The state Senate passed a controversial bill Wednesday to tighten California’s already strict school immunization law, and now the Assembly must weigh the hot-button vaccine proposal that has prompted protests and reports of death threats against at least one lawmaker.
SB 276 by state Sen. Richard Pan (D-Sacramento) passed the Senate 24-10. Republicans voted against the measure.
The bill comes amid the worst measles outbreak in more than 20 years, with more than 750 people diagnosed with the disease this year nationwide. Of those, 44 cases have been in California.
California has some of the strictest laws in the country requiring childhood immunizations in order to attend public or private schools. Since a 2015 law, the state has allowed for exemptions from required shots only if a doctor says there is a medical reason to skip some or all of them. Previously, parents could opt their children out of vaccinations by citing a personal or religious belief, as most states allow.
But Pan said doctors are increasingly excusing children from immunizations for questionable reasons, such as for having asthma or diabetes, prompting his proposal to allow the state’s public health department to review and potentially reject existing and newly sought medical exemptions.
Under the bill, the state Department of Public Health would decide whether the underlying condition cited by a doctor in a medical exemption meets guidelines set by the Centers for Disease Control and Prevention.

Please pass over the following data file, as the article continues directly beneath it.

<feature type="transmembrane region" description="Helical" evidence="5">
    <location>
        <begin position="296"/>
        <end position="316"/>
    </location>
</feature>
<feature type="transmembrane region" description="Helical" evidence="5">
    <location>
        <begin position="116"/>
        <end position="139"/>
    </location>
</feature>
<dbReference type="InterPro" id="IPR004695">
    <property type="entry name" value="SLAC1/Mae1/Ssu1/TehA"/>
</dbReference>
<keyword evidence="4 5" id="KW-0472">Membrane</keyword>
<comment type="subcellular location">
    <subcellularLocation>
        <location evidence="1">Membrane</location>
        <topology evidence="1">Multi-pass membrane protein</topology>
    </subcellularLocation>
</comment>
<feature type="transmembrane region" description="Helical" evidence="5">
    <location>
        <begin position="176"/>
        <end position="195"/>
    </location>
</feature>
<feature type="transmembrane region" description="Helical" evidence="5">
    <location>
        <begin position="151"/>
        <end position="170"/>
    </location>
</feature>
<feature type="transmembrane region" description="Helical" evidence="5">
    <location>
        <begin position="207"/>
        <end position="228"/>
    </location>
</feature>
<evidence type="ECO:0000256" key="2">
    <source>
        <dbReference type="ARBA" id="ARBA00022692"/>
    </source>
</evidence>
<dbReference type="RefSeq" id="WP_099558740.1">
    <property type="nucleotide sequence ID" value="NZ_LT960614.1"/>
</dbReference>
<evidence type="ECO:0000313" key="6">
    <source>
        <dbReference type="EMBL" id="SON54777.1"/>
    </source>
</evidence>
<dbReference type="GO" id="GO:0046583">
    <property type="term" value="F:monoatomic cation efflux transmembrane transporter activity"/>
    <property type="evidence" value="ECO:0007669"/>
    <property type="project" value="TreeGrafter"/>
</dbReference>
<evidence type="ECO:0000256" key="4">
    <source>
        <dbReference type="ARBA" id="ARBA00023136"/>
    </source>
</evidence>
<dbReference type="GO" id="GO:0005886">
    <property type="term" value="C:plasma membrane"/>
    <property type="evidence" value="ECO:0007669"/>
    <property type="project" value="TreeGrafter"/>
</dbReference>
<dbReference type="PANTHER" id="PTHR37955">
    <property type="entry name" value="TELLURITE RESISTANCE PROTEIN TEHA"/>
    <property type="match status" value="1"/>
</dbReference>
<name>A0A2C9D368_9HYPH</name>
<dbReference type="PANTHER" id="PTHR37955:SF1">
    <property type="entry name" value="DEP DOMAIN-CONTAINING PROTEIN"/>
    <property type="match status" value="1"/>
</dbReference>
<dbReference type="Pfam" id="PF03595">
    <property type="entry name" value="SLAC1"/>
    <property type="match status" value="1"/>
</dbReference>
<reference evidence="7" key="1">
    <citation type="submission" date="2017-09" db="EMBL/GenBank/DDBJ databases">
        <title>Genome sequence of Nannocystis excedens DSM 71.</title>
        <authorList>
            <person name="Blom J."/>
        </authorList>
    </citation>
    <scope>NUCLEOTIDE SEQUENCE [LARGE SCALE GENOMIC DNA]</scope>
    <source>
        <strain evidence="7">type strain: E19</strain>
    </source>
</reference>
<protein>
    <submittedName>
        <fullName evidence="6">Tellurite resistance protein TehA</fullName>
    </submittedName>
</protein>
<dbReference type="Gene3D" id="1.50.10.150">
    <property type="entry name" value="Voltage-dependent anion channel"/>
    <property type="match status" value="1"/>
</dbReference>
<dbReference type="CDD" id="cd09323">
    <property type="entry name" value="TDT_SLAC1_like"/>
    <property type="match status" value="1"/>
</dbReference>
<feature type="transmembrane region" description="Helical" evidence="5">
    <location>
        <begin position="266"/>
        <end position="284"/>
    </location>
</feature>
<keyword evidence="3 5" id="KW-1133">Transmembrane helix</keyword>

Medical exemptions that have already been approved would have to be submitted to the state for inclusion in a nonpublic database by the end of 2020.
State health officials estimate that more than 40% of the 11,500 medical exemptions expected to be requested each year would be denied under the bill.
“It is our duty to protect Californians from threats to their safety,” Pan said Wednesday. “The facts are clear — vaccines keep us safe and our children safe by preventing serious infections.”
Some vaccine-skeptical parents have intensely opposed the bill, saying their children had adverse reactions to vaccines that would be deemed not severe enough to warrant a medical exemption under the bill. Hundreds of parents have attended hearings on the bill and jammed legislators’ office phone lines arguing that the state should not be able to overrule a doctor’s medical advice.
Pan’s office has reported to law enforcement death threats against the senator posted on social media related to his bill.
On Wednesday, close to 50 opponents of the bill sat in the gallery of the Senate session, at times heckling lawmakers while they debated the bill. After the bill passed, several opponents yelled “Boo.”